I was super excited that a couple of weeks ago David Beahm came to visit Hawaii for “A Day With David Beahm” sponsored by MPI Aloha Chapter.  Even though I admit, it’s pretty awesome to live in Hawaii, we fall short in things like big name concerts, great Mexican food and quality event/wedding education, so this was an amazing thing! The day was separated into three parts–an intimate breakfast, lunch, and happy hour (or what we call pau hana here in the islands).  I was fortunate to have attended the first session. It’s not everyday that you hear first hand from the person that decorates The White House, or One World Trade Center, or pulls off amazing events out of not only already beautiful places, but places that you couldn’t even imagine changing as he does–but truly transforming them into mind-blowing spaces. The part that was particularly endearing about him and his talk was his extreme humbleness and sincerity.  David joked how Forbes ranked event planners as one of the top 10 (8) stressful jobs in 2015 (I think we dropped from last year). Another thing he talked about was how he got started and how he thought that being nice in business was key and how he worked the first three years of his business out of his studio apartment. Other takeaways for me included not apologizing for your pricing – you have to make a living and pay for what you are delivering.  The next was to help your clients … Read More

Are You Using Your Most Productive Time Wisely?

Loren Petrowskiask LorenLeave a Comment

According to Dan Ariely Duke Professor of Behavioral Economics, the most productive time of day is the first two hours after you are fully awake. How are you making that work for you? For some with your current schedule it may seem difficult to manage that (feeding the kids, driving them to school, having a full-time job etc.). How about waking up earlier? If that is already a stretch for you, making those few hours in the morning, or whenever you get up, your GO time. This will be your time to do whatever is most important to you and whatever you need to focus on the most. For example, if it is difficult for you to do your finances, maybe pick one morning every week to get it done. Chances are that you will be more focused and you will do it quicker than if you wait until the afternoon or other times when you are less focused. Same thing would be with other tasks that you may not like so much. Is blogging a chore for you? Start your morning writing. Not a fan of editing? Start there. Now you may be thinking, what about all the other things? The things you like doing, you will figure out times to do them. You always will do those. Do not spend the most productive time of your day on social media. Really, do you want to give the best part of your day to Facebook? To Instagram? Yeah, I didn’t think so. How do you … Read More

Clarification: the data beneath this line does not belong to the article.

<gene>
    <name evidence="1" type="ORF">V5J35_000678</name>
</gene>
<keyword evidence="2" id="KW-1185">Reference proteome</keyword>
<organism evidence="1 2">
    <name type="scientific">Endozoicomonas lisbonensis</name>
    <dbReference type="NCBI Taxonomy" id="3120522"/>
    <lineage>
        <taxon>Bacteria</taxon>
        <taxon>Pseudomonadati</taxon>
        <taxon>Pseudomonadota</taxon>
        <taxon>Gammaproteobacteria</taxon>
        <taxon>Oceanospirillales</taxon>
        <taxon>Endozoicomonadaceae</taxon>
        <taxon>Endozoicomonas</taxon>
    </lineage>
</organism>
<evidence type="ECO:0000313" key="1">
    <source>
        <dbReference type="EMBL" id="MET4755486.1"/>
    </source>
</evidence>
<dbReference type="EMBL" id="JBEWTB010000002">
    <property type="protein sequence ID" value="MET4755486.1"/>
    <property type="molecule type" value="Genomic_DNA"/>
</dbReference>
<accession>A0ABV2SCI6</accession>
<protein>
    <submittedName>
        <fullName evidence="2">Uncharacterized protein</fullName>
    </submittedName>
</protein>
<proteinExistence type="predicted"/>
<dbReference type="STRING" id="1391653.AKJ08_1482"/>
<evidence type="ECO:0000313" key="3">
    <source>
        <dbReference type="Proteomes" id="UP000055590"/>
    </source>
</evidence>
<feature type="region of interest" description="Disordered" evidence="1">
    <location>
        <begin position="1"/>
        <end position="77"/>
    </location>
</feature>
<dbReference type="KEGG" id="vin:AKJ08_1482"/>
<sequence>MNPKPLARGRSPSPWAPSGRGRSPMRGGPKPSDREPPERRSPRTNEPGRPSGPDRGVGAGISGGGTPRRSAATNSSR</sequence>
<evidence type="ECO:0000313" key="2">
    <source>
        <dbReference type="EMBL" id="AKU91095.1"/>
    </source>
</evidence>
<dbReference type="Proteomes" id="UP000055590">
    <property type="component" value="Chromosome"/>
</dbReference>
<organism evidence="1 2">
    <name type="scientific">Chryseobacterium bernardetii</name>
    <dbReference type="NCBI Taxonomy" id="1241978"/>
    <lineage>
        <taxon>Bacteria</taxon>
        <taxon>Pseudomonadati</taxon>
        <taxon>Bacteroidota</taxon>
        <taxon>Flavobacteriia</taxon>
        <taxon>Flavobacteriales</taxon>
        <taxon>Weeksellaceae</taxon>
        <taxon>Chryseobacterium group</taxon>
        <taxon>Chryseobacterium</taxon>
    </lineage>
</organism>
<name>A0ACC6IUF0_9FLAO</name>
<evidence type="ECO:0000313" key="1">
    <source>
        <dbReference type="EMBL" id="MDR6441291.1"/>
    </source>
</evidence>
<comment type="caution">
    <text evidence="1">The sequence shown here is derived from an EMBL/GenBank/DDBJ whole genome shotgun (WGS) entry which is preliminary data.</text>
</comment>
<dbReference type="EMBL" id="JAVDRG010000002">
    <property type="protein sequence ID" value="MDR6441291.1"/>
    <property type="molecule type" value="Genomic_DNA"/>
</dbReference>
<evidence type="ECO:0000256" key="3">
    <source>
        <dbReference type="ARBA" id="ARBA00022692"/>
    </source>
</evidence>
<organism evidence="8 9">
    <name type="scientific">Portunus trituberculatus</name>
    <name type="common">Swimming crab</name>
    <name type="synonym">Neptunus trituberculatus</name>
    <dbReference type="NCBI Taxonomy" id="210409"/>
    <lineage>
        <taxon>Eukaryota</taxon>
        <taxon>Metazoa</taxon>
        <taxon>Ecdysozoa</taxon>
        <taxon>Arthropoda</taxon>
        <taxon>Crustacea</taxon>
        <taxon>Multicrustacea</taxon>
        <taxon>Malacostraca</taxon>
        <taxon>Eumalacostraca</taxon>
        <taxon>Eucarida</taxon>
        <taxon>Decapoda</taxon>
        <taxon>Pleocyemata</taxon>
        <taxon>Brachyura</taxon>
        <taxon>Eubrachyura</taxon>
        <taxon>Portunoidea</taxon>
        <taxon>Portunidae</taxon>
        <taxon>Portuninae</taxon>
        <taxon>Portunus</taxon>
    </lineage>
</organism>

The Continuous Vendor Relationship

Loren Petrowskiask Loren, industry tipsLeave a Comment

Over the years, I’ve never been asked more by vendors than “how do I get on your vendor list?” But what a lot of vendors don’t realize is that it truly isn’t a sprint, but a marathon of sorts of a process.  In my free guide I show you not only how to get on the vendor list of your favorite luxury hotel property, but how to stay on as well.  Most lists are cylindrical and change yearly or on a need-be basis. You have to look at each relationship if it is mutually beneficial.  This may seem obvious, but some hotels charge you to be on their lists with an upfront charge or as you get the bookings, must pay some sort of commission.  You must decide if this is worth it to you or would you be able to get these bookings on your own?  Some properties force clients to pick vendors exclusively off of their list, so in these cases, it may be beneficial to be on that list.  You also want to consider how you are treated by a particular property and ease of working there.  If it is difficult for you to do your job due to load in constraints or uncooperative staff as an example, I’ve known vendors that have refused jobs at certain venues because they know they cannot perform at certain areas to the fullest of their capabilities.  When and if this changes, you will need to reevaluate your situation. Once you are … Read More

Power of the Pause

Loren Petrowskiask LorenLeave a Comment

Last week I was helping a friend with her sales calls and I was pretending to be her client. Because she was reading off a script, it didn’t sound natural, there was no inflection in her voice and she sounded rushed, with no pauses.  Two key things that I learned in Toastmasters were vocal variety and the power of the pause.  These two things will help you to sound more natural, and keep your clients engaged when speaking with you. First, imagine how a robot speaks with no change in the tones.  Pretty boring, right?  If people are listening to you speak like this, especially over the phone, they will no doubt lose focus and not think about what you are trying to tell them. Next, think if you are listening to someone who just talks on and on without coming up for air.  For one thing, you won’t have an opportunity to ask any questions (if you had any) and second, you’re not really getting a chance to really digest the information that is being told to you. If you are the seller, you want to engage the client, keep them interested and then give them an opportunity to consider what you are saying.  Sometimes the most powerful moments are when you step back, stay quiet and listen rather than fill up all the empty space with words. I understand wanting to work off a script so that you do not leave anything out, but practice it so it sounds natural … Read More